• As shown in FIG. 12, an exemplary engine 60 has a modified dry sump 63 with two lubricant reservoirs, a first lubricant reservoir 65 and a second lubricant reservoir 66. A pump 67 is configured to circulate lubricant through the crankcase 61 from the reservoirs. The lubricant level 69 is shown in both chambers. The four-stroke engine 70, comprises a top fuel intake 75 and air intake 76. The piston 73 moves up and down within the cylinder 72 and a connecting rod couples the piston to the crank shaft 68. The fuel and air enter the combustion chamber 74 and the spark plug 64 ignites them to propel the piston downward and spin the crank shaft. It is to be understood that a spark plug, as used herein includes any spark producing device that may be used instead of a conventional spark plug.
  • As shown in FIG. 13, an exemplary swimmer propulsion machine 12 has a snorkel 32 fluidly coupled with two floatation chambers 50, 50′. Air enters the snorkel through the air inlet end 33 and flows into the first floatation chamber 50. A water prevention device 37 may be configured with the snorkel to prevent water entry into the snorkel in the event of submerging to a depth below the air inlet end of the snorkel, such as a valve, or a float and value system. The air then flows through the air connection conduit 54 to the second floatation chamber 50′. A carburetor air intake port 59 is configured in the second floatation chamber, proximal to the top 51 of the second chamber and is coupled to the carburetor through the air intake conduit 58. The carburetor air intake port 59 is configured proximal the top of the, second floatation chamber to prevent water getting into the carburetor. A water prevention valve 65 may be configured in the air connection conduit 54 and/or the air intake conduit 58 to prevent water 18 from flowing to the second floatation chamber. This system reduces the likelihood of water getting into the carburetor. A water connection conduit 56 may also extend between the two floatation chambers to allow more volume of water to be retained before the first floatation chamber 50 is filled; to disperse the water between the chambers and reduce the floatation water level 57, 57′ in each.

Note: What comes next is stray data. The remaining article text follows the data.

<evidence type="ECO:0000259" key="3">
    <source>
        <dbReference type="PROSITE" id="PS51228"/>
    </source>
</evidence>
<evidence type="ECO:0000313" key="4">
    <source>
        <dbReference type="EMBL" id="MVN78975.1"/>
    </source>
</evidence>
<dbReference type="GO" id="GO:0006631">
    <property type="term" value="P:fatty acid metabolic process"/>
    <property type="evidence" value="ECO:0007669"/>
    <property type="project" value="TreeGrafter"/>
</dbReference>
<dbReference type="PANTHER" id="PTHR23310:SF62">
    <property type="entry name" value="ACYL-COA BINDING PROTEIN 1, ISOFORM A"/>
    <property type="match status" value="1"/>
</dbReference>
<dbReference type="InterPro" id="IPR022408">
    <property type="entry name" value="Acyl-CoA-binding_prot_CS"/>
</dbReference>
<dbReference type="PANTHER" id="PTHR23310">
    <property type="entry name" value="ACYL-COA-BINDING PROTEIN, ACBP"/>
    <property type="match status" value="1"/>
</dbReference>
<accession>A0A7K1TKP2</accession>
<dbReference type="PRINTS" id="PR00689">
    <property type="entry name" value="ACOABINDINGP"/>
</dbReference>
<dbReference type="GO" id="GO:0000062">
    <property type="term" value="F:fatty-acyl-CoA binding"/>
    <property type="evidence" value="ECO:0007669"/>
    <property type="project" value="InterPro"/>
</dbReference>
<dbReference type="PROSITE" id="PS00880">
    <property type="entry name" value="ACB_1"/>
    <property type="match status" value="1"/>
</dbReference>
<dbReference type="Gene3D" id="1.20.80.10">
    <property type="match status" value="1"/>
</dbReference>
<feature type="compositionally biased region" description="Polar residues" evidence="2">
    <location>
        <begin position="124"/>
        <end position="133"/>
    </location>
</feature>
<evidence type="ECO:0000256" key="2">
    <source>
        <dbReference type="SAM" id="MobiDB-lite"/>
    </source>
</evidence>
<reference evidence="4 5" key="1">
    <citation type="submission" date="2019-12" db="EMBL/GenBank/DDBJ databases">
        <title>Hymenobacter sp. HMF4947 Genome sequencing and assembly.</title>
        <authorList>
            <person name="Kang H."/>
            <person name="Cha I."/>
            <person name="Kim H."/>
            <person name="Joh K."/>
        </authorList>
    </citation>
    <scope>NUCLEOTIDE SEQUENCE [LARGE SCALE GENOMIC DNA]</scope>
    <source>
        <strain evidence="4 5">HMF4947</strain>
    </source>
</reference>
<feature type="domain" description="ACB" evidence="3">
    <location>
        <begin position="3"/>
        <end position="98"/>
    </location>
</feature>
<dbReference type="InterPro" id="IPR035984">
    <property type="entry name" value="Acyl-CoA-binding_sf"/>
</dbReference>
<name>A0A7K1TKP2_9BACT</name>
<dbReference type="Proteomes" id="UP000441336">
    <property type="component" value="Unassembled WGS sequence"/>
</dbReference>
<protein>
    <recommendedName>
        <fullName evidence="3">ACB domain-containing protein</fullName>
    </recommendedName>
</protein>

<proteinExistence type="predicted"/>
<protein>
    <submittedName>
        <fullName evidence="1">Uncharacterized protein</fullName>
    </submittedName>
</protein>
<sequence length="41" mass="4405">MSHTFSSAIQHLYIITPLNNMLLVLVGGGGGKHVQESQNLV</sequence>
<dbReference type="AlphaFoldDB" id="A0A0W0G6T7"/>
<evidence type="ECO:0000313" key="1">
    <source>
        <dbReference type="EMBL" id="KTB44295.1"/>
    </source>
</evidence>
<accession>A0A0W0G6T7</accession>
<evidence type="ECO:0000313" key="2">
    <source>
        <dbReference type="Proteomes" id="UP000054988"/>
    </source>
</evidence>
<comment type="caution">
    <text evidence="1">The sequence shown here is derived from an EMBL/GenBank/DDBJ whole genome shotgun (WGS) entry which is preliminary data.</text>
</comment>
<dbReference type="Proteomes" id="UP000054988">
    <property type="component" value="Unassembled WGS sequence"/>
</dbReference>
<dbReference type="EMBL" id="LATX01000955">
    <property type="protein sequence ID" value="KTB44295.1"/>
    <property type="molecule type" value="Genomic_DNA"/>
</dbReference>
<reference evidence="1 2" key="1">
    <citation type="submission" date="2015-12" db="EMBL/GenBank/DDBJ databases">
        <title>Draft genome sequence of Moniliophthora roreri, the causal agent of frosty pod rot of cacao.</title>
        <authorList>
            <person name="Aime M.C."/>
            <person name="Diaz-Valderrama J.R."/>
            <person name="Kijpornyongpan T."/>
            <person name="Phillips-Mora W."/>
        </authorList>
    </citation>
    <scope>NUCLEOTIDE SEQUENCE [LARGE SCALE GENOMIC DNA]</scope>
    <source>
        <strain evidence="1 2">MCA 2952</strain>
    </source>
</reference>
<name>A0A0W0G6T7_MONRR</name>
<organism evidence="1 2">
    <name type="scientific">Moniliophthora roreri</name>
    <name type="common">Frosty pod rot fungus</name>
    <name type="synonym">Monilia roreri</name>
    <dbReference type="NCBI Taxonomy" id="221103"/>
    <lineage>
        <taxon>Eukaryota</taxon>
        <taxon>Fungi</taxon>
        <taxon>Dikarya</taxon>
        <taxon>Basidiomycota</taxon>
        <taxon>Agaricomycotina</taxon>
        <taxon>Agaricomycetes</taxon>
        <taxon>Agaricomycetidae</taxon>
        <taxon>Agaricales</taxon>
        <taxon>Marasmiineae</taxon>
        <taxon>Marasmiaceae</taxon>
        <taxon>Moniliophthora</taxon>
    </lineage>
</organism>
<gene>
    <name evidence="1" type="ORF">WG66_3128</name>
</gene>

• It will be apparent to those skilled in the art that various modifications, combinations and variations can be made in the present invention without departing from the spirit or scope of the invention. Specific embodiments, features and elements described herein may be modified, and/or combined in any suitable manner. Thus, it is intended that the present invention cover the modifications, combinations and variations of this invention provided they come within the scope of the appended claims and their equivalents.

Claims (20)

What is claimed is:
1. A multipurpose aquatic device comprising a low emission submersible engine comprising:
a) a fuel intake for receiving a fuel;
b) an air inlet coupled to a snorkel that extends it inlet end that is configured above a water level for receiving air;